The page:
Wednesday, March 25, 2015

Swans



Migrants are arriving regularly now as the season progresses. On a large pond there was a flock of Canada geese that numbered well over one hundred; but more interesting were the tundra swans, seven in number.
As a red-tailed hawk circled overhead –  

All of the geese took to the air –


Leaving the pond to the swans –

And one lone male ring-necked duck

Back when I was a young naturalist (instead of an old naturalist) tundra swans were known as whistling swans and before that they were called American swans - and then there's the scientific name (Cygnus columbianus). Like many other birds their name has been changed over the years – they must be confused by the fickleness of the humans who name them.

5 comments:

ladyfi said...

How lovely to see the swans! Nice shots.

Powell River Books said...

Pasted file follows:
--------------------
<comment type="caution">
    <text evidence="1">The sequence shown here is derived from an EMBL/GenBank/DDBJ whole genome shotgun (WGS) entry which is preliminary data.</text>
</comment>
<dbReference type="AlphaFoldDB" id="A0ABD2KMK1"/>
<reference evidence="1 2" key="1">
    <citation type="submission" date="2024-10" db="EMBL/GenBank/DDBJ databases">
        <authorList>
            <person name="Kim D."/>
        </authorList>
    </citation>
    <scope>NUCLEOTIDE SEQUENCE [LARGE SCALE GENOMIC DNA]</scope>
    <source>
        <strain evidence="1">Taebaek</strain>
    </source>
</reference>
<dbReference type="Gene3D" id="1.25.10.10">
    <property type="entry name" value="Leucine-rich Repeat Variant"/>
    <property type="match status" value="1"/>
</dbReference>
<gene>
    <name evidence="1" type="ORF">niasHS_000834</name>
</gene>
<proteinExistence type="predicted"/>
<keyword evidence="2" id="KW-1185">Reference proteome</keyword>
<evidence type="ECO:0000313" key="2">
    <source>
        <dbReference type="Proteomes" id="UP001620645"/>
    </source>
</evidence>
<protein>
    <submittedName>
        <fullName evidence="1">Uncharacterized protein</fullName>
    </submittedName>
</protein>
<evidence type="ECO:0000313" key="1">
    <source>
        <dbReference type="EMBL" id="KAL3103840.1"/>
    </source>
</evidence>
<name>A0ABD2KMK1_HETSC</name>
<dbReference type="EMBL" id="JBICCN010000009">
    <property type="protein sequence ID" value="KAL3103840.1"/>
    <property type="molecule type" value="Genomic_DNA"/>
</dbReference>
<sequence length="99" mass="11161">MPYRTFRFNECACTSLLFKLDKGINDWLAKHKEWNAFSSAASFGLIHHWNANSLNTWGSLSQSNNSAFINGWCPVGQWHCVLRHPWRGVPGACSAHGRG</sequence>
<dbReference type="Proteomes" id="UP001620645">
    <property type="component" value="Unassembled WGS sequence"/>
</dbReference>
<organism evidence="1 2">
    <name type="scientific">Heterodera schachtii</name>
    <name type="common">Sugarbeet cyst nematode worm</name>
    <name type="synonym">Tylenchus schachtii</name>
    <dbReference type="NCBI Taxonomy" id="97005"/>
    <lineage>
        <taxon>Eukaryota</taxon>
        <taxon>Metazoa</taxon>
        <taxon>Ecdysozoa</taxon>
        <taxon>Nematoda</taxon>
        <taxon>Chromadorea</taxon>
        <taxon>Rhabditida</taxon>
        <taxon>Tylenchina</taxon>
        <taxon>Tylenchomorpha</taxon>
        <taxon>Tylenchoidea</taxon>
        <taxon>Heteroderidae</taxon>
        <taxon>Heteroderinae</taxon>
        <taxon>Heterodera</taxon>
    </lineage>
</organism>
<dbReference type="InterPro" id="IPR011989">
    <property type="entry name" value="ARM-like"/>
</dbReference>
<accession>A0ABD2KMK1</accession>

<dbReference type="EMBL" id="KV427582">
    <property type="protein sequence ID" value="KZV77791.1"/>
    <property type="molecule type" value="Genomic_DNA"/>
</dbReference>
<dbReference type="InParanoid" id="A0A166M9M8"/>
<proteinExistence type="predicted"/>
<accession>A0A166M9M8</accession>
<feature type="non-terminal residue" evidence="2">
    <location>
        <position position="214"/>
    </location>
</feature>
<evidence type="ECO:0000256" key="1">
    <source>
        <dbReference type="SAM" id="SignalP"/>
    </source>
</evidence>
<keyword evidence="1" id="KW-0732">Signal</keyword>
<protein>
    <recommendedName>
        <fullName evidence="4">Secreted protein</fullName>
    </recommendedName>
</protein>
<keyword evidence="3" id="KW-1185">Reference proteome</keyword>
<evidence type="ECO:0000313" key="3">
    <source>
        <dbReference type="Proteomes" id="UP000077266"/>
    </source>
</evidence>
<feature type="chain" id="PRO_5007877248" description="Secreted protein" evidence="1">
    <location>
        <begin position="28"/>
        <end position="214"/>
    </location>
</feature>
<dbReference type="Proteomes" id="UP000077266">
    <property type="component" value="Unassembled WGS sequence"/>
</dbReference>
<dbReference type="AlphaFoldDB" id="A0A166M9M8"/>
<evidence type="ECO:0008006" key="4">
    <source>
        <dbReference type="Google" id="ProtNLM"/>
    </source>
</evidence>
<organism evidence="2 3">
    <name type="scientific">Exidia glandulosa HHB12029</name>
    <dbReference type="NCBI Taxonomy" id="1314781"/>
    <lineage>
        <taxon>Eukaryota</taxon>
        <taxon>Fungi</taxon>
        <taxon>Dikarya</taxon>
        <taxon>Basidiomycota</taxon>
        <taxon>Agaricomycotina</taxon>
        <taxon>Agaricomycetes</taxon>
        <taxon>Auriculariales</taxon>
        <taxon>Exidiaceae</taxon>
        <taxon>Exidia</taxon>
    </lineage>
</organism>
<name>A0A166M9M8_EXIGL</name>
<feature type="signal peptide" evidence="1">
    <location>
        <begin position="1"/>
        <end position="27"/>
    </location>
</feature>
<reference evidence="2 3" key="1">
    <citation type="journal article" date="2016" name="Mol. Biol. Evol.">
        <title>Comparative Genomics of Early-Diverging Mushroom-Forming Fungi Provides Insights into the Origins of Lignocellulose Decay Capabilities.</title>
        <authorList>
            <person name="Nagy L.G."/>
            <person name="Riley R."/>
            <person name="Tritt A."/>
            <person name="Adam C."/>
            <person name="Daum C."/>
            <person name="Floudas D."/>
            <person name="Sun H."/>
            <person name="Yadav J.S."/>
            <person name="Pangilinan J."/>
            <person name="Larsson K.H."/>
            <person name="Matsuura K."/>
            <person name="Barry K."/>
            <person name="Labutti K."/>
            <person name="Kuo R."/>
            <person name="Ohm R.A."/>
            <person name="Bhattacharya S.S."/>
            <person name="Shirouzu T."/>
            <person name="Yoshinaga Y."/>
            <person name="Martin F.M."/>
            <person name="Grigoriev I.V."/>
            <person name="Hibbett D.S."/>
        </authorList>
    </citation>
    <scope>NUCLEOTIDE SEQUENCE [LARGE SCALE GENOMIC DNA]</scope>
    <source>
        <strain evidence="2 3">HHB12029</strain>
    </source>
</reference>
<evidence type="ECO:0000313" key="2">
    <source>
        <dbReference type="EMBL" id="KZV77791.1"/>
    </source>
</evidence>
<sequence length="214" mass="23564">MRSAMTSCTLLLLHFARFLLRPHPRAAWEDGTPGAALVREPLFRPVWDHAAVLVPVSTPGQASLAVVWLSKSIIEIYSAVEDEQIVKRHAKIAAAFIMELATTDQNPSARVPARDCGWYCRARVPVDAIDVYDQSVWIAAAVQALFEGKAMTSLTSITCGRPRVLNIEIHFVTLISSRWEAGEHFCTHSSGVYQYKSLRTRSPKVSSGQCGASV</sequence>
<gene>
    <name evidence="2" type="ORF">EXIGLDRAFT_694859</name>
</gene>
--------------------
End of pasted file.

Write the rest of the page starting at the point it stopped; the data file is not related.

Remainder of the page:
When we drive through the Skagit Valley in Washington we see lots of swans on the fields. I understand from a blogging friend who lives there that several fields are set up to encourage the migrating birds to spend the winter rather than on farmer's fields. I don't know who successful it is though. I always see them up and down the freeway in different fields. - Margy

eileeninmd said...

The swans are beautiful! Great sightings.. Thank you so much for sharing your post and linking up! Have a happy weekend!

Gunilla B├Ąck said...

Swans are always lovely to see.

June Caedmon said...

Always a treat! So graceful, wonderful shots. Thanks for sharing, Woody!